Insurers may try to deny coverage on backdating-related D&O claims, for example, by claiming the expiration of a statute of limitations. That's because many of the cases pre-date the passage of Sarbanes Oxley in 2002, when the reporting window for the approval and granting of stock options was tightened, Shappell notes.

Many policies, for example, have a prior acts exclusion that requires a claimant to bring a claim within a certain number of years since learning about the alleged wrongful act, or within a specified time after the date of the alleged wrongful act, the broker explains. Insurance companies also will commonly deny coverage if a company performs "a deliberate, fraudulent, criminal act," he adds.


But insurers can only invoke such exclusions after a court has rendered a "final adjudication" and found that someone is at fault, according to Keenan. As a result, corporate policyholders would do well to settle shareholder lawsuits before the case goes to court.

One of the main advantages of the "final adjudication" policy wording "is to enable directors, officers, and corporations to resolve litigation without admitting ... or denying [an infraction]," says Keenan. "And that settlement cannot be used by the insurance company as the basis of an exclusion."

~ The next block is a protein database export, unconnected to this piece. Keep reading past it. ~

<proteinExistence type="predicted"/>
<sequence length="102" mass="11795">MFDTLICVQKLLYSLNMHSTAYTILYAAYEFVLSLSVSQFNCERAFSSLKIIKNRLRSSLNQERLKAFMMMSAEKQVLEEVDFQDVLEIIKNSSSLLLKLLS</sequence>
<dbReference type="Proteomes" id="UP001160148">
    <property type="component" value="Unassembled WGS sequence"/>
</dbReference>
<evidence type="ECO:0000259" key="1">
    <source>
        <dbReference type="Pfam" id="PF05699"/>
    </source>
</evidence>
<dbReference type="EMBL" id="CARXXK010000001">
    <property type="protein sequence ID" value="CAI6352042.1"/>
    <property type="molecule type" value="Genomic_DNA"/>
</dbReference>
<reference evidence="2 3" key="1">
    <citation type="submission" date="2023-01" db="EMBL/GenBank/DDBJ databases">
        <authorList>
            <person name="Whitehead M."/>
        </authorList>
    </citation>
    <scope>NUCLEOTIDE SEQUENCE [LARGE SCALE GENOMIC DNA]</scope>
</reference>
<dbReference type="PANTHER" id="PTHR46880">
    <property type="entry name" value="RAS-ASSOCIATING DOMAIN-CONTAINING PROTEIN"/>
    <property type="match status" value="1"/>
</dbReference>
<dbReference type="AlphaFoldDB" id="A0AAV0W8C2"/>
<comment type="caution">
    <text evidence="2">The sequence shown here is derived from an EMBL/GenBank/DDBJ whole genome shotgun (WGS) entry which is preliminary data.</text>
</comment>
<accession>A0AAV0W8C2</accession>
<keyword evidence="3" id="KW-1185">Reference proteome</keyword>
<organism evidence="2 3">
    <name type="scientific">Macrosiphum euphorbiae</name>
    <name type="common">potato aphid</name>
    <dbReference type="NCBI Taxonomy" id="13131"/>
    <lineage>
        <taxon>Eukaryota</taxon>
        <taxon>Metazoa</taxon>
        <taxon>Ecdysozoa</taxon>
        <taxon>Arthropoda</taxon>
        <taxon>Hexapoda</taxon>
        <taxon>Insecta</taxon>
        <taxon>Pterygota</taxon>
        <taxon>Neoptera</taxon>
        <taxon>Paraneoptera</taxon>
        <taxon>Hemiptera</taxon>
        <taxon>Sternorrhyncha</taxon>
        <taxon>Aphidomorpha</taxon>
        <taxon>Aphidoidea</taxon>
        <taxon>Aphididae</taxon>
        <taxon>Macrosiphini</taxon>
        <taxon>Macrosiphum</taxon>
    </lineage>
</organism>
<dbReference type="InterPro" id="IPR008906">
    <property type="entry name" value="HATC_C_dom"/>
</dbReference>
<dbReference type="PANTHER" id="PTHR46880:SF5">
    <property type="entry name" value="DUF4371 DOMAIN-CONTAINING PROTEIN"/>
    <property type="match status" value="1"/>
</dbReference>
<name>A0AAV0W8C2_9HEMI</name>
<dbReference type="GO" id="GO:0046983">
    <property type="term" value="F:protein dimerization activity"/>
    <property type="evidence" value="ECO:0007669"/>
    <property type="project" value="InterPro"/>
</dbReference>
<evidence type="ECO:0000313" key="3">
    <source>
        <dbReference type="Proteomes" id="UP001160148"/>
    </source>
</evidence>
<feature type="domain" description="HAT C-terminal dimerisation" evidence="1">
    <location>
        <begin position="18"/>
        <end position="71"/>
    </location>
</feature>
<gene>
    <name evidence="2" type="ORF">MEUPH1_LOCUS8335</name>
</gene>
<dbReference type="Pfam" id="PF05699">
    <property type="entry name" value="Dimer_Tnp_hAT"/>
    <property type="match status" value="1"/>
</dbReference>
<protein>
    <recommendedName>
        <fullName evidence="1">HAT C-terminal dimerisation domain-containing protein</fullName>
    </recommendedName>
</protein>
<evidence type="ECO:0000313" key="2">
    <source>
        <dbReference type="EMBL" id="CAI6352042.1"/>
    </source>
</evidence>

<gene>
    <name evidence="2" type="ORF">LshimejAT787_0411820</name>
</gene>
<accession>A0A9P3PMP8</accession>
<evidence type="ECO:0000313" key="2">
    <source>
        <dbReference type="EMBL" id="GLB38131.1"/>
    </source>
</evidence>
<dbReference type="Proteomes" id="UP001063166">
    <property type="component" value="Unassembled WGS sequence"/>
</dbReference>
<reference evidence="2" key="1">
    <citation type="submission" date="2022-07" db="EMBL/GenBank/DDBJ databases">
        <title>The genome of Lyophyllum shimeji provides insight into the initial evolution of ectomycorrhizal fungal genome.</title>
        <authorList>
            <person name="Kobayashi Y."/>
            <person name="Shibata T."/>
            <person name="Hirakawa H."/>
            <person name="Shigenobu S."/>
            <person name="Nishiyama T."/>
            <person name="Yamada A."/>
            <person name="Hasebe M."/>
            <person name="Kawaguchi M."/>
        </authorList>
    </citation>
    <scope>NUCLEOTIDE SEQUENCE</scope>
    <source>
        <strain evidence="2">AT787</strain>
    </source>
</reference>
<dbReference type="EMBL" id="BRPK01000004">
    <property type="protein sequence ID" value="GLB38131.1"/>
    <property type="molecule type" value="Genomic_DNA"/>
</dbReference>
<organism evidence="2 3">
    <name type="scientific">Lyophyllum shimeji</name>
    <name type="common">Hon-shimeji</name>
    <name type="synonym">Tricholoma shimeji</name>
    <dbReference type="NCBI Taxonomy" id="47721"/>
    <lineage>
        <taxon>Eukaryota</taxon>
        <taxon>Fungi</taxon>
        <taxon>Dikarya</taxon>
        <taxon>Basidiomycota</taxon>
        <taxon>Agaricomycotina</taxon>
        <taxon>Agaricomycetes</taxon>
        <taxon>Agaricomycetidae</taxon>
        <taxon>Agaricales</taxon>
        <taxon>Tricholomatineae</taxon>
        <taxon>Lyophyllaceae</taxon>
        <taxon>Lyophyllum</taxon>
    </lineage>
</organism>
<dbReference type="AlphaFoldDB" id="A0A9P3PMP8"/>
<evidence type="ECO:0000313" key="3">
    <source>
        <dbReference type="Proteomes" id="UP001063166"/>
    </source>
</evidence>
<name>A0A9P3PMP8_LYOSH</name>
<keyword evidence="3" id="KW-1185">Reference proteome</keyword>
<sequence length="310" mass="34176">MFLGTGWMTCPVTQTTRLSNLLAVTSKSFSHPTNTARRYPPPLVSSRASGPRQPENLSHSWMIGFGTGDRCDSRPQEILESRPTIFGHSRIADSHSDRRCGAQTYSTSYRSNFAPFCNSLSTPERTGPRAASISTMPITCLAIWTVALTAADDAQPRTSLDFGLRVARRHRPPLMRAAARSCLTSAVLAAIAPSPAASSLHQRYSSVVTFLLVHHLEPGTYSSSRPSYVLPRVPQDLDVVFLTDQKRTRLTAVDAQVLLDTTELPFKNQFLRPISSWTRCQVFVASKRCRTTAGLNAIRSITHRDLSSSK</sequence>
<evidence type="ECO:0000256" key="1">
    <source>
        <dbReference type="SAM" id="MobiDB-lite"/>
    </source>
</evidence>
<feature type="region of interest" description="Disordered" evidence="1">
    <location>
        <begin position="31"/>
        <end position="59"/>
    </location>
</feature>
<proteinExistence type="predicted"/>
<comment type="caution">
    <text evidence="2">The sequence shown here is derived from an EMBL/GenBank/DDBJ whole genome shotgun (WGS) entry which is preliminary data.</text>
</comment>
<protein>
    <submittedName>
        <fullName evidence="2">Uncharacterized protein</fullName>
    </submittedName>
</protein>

To be sure, the backdating scandal is having a considerable impact on coverage negotiations involving D&O policies currently in effect. But it's also bound to stiffen insurers' backs when they underwrite new and renewed corporate coverage in the upcoming months.

For that reason, risk management executives need to have a plan to present to insurers the best case for their companies. "They need to do an excellent job of demonstrating that they are not a company that has been or will be caught up in the backdating of options," says Shappell.

In doing that, they need to show underwriters what their companies are doing to police stock option grants and how seriously their boards' executive compensation committees take this issue, according to the Shappell.

Companies currently being investigated with regard to the backdating of options are almost sure to see higher prices and less coverage in their upcoming renewals, of course. "Underwriters are asking questions and doing their due diligence on companies current and historical option-granting practices during D&O renewal meetings," notes Sharkey.